Saturday, June 11, 2016

Back on the Air!

So … I just noticed that all the posts I have put online since late April have just disappeared into thin air.  Or cyberspace.  And if you believe that I’ve actually made some blog updates since April, I have some beautiful Alberta ocean-front property to sell you as well Winking smile
In the last post, I had been working at the Air Tanker Base for a few days before opening up my regular fire base camp.  Well, it has been a busy time, and I have not been in camp that much at all it seems.  I had to make a run up to one of our mountain top fire lookouts …vlcsnap-2016-04-30-19h23m13s682vlcsnap-2016-04-30-19h25m00s106
Then I spent a couple of days driving all over the backroads, posting and updating signs for the province-wide fire and atv ban as a result of the extreme fire hazard and the blaze that had just begun up at Fort McMurray.  I also had to haul a load of helicopter fuel to one of our remote outlying bases.
Then, Hailey and I got called to spend a few days watching for smoke in that same lookout.
This time the road was blocked by a fallen tree.  After trying to beat the log into submission with the dull axe found in the truck, I eventually had to winch it out of the way.
The weather was not as good this time on the way up the mountain.IMG_3126
At least there were no fires visible at the time!IMG_3127
Later in the day the weather smartened up and Hailey and I settled in to the routine for a bit.
She watched for fires and Hoary Marmots until she just needed a rest.
It was still chilly outside, so many of the photos are taken through the windows, thus the nasty reflections.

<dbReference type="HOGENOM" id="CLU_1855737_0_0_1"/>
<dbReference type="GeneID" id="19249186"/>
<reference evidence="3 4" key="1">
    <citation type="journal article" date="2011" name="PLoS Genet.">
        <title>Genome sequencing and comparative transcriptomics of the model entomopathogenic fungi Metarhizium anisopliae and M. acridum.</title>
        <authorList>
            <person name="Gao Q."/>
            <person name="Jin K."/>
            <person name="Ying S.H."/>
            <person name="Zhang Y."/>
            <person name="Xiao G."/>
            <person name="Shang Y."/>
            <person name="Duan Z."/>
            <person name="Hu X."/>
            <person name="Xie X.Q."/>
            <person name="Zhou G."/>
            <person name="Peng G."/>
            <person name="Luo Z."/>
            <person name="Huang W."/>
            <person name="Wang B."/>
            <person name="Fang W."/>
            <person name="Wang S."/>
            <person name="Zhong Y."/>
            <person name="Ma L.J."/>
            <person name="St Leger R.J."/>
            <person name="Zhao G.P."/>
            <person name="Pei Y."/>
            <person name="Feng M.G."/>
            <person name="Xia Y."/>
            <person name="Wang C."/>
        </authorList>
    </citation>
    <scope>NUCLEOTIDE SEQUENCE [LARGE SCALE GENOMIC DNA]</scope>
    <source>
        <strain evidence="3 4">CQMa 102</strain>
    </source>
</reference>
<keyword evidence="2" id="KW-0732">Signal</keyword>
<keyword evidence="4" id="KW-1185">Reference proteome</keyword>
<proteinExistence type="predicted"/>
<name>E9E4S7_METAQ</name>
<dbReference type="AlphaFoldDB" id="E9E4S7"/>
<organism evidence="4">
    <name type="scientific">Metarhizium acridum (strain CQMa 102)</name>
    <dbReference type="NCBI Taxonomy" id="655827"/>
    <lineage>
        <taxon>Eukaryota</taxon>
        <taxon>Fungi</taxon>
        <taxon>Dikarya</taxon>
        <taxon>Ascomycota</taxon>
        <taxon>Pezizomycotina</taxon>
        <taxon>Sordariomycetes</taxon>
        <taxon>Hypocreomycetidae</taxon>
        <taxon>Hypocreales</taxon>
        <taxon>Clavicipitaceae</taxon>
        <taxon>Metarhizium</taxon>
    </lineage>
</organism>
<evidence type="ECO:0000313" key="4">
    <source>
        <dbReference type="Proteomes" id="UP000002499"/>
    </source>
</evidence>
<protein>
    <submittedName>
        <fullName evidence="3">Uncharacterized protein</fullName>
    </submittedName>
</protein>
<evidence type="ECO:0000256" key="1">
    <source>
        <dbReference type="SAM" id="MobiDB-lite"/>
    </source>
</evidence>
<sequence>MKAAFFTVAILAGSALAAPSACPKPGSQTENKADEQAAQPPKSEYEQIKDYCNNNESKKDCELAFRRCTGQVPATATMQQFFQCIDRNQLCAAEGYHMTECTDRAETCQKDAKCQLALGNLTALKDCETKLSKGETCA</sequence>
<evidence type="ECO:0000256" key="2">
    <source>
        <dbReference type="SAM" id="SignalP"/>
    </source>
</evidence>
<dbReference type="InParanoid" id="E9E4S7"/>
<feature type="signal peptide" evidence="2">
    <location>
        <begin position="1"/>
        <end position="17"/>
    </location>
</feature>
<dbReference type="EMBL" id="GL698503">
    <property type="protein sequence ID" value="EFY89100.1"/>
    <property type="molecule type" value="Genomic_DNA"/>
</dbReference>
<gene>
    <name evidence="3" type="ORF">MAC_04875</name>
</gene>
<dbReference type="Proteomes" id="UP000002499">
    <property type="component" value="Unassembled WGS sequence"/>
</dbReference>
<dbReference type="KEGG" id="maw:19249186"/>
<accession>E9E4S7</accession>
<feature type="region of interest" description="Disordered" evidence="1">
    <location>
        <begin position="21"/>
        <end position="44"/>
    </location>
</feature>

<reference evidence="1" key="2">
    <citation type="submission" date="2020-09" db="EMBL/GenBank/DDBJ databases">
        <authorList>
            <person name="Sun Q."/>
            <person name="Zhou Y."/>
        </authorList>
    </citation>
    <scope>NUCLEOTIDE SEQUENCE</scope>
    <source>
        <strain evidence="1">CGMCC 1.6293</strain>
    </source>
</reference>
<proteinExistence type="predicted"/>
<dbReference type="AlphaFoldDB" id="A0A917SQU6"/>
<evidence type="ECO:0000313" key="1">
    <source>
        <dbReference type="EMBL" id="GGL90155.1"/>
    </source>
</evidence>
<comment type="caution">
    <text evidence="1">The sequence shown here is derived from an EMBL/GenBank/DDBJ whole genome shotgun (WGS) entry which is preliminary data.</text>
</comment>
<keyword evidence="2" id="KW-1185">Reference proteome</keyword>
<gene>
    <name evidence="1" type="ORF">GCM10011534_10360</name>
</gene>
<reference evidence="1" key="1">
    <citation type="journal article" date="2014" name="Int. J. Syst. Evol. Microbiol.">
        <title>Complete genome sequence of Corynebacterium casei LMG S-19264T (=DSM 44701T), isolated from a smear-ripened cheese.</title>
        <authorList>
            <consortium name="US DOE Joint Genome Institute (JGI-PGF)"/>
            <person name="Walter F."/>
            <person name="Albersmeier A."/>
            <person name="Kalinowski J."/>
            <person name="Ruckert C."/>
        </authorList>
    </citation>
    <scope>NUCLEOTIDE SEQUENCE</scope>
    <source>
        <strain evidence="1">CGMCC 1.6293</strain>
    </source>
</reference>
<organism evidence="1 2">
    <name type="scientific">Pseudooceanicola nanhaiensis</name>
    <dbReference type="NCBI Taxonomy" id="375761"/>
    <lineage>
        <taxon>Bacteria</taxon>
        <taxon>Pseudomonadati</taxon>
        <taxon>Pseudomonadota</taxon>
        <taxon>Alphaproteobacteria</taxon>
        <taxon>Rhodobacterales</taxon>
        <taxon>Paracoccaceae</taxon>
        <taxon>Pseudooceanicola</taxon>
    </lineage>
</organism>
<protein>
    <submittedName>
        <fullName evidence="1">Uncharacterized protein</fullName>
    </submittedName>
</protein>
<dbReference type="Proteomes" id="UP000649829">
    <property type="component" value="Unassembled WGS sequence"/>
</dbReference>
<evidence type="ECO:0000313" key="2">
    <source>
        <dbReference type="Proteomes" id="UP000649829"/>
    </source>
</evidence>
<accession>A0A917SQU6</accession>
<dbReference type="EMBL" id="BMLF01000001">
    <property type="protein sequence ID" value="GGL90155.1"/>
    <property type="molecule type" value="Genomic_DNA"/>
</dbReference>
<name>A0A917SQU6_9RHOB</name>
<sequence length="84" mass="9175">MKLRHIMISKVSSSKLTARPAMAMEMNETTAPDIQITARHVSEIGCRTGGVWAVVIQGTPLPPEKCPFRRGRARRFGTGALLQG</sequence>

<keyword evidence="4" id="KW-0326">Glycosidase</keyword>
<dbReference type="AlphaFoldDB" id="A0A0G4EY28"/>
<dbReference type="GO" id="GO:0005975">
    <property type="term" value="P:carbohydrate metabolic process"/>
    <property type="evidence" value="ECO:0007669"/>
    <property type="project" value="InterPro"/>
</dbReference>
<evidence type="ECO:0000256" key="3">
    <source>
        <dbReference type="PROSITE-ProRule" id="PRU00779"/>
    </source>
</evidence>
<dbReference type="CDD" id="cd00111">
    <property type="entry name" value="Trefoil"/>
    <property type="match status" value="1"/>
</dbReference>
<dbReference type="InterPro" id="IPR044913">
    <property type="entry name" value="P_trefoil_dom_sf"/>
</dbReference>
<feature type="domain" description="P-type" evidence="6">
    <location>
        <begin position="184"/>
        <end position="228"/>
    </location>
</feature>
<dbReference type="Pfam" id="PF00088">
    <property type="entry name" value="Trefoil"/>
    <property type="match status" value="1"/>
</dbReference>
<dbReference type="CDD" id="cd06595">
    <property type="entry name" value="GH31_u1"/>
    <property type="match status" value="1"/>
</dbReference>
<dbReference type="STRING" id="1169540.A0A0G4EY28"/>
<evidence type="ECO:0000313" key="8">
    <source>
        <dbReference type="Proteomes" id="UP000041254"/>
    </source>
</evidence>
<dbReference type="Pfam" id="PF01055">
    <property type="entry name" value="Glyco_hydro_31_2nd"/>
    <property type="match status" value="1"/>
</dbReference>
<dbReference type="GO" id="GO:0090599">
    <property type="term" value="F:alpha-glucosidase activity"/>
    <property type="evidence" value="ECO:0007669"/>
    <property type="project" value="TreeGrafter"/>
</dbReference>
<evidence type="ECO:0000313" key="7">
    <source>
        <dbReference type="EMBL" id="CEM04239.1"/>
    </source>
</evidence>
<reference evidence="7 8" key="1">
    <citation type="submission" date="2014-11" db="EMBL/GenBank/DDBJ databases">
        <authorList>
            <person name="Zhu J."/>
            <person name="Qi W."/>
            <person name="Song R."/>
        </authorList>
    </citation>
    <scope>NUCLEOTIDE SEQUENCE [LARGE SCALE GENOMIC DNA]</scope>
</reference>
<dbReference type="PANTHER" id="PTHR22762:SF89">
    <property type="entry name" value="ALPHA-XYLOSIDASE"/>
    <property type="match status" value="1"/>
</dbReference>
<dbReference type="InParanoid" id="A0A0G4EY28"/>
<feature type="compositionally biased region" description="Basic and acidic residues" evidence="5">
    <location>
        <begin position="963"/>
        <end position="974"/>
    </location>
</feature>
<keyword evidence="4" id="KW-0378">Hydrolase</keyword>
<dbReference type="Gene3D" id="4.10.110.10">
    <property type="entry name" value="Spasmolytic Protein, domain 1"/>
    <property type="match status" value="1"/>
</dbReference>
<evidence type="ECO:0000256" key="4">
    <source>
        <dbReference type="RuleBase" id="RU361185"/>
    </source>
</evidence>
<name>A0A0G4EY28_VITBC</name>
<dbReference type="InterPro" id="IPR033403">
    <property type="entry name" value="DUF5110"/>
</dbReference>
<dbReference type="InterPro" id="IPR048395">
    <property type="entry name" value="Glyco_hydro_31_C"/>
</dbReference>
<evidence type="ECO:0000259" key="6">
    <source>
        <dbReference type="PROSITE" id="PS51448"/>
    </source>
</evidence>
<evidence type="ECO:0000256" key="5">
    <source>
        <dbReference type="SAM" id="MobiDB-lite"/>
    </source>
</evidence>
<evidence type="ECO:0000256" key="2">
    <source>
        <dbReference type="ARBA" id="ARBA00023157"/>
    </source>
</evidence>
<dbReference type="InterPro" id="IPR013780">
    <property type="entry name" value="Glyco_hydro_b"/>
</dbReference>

We heard about a few smokes in the area, so Hailey assisted in pinpointing them on the map.
Eventually, she tired of that as well.IMG_3134
A nice coating of frost covered everything in the morning.IMG_3132IMG_3131IMG_3135
After that, it was back to the tanker base again for a few days. 
The big fire up at Ft McMurray was all over the news, including the evacuation of 80-90,000 people under some pretty scary conditions.  A provincial state of emergency was declared and media around the world became interested in the story, and even the Queen commented on it.  For the first several weeks, it was rather chaotic with extreme fire behaviour where any fire fighting efforts were simply to try to protect the city and other facilities.  But essentially the fire just did whatever it wanted in spite of the best efforts of dozers, bombers and fire fighters.  Eventually, the weather cooperated a bit, the fire cooled down and it was time to ramp up the efforts to get it controlled.
A great number of staff from our local area were already sent north to assist, when the call came for me as well.  I was keen to go up and have a look and assist, but worried about leaving Hailey behind, though I had arranged for various friends and neighbours to make regular checks on her.  The day I headed north was a rather wintery one.
I had to make a quick stop at camp to pick up some gear …

The crews in camp were kept busy shoveling snow off the decks and walkways!  And for the first while, the roads were covered in snow and slush.IMG_6409
                 Next post:  My time in the BIG fire camp at Fort McMurray


  1. Don't think your solar panel is doing much good.

  2. I had feared you'd gotten your tail feathers singed in the Fort McMurray mess. By posting, I hope you survived with only near misses. Stay safe.

  3. I was wondering if you were up there. Hope all is well with you and Kitty

  4. We were wondering just like others whether or not you were up there fighting that monster. We were surprised that the fire season started so early. Hearing from you tells us you are okay. Now take care of Hailey.
    Be Safe and Enjoy!

    It's about time.

  5. Good to hear from you, quite the spring you are having. Looking forward to hearing about your work in Fort McMurray.